This year’s TGO Challenge felt different to the ones I have done before. I wrote here about my pre-Challenge nerves. Chats with fellow Challengers showed that I wasn’t alone in feeling anxious. Fitness, the summer heat, midges, Covid (restrictions and maybe even catching it) – these are tangible, logical worries but there was also a more vague nagging worry which I think was caused by the mental upheaval of the pandemic and lockdown. Many of us were setting out to do something which should be normal for us ….. but which felt so strange and which I wasn’t completely convinced would ever actually happen after two postponements. Travelling for many hours on public transport; being so far from home; making a “non-essential” journey; eating in bars and cafes; mixing with people; all of these things contributed to my anxiety and I believe others had similar concerns.
A Kilchoan start was always going to require at least an extra day so, for the first time, I travelled on the Thursday and had the pleasure of meeting several Challengers on the journey. At Oban I waved them goodbye and caught the ferry to Mull, then the bus to Tobermory. A night in a B&B (booked whilst on the train North; most of this year’s planning was last minute, partly due to my inability to believe that the Challenge would happen) gave me a comfortable base from which to explore the town and walk up to the lighthouse. A beautiful location which I decided would have been worth the trip even if I gave up now and went home.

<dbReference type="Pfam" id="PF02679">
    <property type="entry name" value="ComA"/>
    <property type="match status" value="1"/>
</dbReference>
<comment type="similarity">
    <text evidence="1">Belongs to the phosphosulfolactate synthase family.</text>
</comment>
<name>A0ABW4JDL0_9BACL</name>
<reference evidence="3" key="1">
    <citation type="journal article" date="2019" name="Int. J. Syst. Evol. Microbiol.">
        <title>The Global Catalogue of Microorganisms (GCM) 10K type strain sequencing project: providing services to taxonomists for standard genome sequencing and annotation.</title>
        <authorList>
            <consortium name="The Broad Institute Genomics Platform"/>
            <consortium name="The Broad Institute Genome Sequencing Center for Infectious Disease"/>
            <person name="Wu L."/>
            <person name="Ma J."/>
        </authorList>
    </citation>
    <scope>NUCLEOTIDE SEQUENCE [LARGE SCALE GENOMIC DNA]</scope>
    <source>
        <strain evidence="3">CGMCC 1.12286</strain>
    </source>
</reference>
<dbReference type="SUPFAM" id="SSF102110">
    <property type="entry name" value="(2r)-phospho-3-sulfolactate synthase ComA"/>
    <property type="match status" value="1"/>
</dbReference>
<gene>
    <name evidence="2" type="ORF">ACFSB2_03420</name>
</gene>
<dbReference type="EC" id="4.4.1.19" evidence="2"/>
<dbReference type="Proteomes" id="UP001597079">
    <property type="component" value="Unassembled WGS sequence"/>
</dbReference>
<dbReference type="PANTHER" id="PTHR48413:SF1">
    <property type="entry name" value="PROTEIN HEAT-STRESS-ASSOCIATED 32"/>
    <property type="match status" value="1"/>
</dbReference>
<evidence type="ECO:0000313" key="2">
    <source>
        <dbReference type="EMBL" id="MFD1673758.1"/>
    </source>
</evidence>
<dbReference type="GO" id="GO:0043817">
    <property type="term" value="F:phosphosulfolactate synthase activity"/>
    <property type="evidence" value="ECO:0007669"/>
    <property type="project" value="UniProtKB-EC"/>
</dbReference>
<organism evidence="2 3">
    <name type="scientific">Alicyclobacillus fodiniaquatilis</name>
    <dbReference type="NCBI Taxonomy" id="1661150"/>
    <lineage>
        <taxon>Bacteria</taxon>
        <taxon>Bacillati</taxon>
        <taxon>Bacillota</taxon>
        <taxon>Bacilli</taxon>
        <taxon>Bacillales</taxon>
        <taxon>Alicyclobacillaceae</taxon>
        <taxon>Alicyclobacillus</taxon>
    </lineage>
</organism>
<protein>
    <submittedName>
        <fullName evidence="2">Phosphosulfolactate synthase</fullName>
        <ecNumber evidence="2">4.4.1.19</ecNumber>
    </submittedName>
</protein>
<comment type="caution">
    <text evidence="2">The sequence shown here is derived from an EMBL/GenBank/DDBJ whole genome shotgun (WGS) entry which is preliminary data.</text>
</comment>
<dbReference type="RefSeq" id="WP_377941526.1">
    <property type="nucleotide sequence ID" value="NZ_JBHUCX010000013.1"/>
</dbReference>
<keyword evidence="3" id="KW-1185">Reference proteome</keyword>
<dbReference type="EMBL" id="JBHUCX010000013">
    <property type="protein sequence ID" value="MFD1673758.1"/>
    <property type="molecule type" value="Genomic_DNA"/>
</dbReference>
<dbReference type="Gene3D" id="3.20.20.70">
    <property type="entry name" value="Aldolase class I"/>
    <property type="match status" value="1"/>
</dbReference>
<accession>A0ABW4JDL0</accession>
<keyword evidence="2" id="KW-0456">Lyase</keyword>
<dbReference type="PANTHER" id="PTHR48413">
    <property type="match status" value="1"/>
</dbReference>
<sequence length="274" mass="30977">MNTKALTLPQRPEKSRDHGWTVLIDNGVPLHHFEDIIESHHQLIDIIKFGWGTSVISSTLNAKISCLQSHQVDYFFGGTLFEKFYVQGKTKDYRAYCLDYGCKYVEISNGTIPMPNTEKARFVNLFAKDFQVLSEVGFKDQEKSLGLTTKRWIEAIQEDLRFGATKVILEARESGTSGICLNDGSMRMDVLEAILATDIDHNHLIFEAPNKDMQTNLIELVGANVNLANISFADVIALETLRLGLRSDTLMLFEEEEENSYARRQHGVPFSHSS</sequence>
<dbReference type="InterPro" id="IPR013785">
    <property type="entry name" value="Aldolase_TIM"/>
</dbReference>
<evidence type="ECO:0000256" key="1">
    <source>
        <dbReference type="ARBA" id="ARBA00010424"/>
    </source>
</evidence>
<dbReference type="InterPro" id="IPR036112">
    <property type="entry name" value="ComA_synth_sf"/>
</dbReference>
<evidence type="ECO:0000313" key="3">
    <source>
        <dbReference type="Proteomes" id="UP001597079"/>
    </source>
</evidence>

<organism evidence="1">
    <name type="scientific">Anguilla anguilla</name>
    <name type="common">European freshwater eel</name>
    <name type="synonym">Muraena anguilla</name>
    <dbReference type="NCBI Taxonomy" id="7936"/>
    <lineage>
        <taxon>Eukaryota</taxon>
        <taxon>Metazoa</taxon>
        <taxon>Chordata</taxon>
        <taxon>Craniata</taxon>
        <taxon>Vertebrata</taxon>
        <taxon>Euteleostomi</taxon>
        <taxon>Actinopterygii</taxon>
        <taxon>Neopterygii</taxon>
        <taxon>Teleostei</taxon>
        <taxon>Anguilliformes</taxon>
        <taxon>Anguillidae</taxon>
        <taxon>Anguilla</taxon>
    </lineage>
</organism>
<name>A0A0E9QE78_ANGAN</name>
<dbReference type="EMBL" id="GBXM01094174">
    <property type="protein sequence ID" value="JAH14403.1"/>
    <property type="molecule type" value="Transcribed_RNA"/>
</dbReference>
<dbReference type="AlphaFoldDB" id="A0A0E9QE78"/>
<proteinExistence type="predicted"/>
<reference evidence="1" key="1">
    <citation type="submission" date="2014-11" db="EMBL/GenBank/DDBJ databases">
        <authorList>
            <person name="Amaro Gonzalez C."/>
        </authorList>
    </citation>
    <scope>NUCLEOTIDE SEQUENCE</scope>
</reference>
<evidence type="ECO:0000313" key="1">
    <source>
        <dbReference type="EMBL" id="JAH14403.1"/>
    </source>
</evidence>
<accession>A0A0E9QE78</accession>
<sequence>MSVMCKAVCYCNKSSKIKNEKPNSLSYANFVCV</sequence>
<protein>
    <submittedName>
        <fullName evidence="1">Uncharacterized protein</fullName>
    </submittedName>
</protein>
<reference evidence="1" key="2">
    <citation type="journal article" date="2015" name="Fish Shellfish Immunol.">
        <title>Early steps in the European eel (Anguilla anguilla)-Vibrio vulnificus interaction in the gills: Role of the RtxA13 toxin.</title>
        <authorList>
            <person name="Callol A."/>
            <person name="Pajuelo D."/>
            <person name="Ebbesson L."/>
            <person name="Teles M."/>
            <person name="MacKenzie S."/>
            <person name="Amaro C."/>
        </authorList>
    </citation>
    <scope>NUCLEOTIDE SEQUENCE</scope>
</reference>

I forgot to dip my toes in the water at Kilchoan but I’m counting my Tobermory to Kilchoan ferry, on Friday morning, as an appropriate alternative.
My day 2 camp was my first bad midge experience. It was horrific. I felt trapped in my inner tent by a huge cloud of them. At around 1am, so in the very brief period of (almost) dark overnight, I woke up gasping for air. I was so hot in my tent; I needed some air ….. but I couldn’t open the inner tent door because of them. I tried to calm down, but I felt so panicky. I wrote in my diary that “I wanted to turn on the big light” – ie I didn’t want to be in a hot, enclosed space in the dark. I’m not scared of the dark; I usually love camping or bivvying at night, but I felt so claustrophobic, it was horrible. I decided to go outside and run around a bit. It was cooler outside and there didn’t seem to be any midges. Returning to my tent, I thought calm thoughts – mainly about that day’s boat crossing of Loch Shiel which had been such a joy – until I fell asleep.
That experience put huge doubt in my mind about my ability to complete the crossing. Usually, in May, I can camp high or low or find stealthy spots in woodland as I near the East coast. This year, though, I might find myself trapped inside a small tent slowly poaching. I could lose most of the pleasure of camping.
When I reached the Corran Ferry on Day 3 I bumped into John, a Challenger, who was hatching a plan to alter his route to miss out Lundavra and instead go through North Ballachulish on the road. I was physically exhausted and mentally scarred and realised that there were hotels and B&Bs along that road; I booked one whilst on the ferry! I tweeted about my struggles and got so much support from people telling me that adapting my plan was very sensible and not a sign of weakness (although I could only half see that myself).
Most of Day 4 was spent walking with Graeme who, I think, had also altered his route. It was great to have some company on the road walk into Kinlochleven and for coffee and lunch. It’s possible Graeme saved my Crossing as his company was a welcome distraction from the self-doubts that were nagging away at me.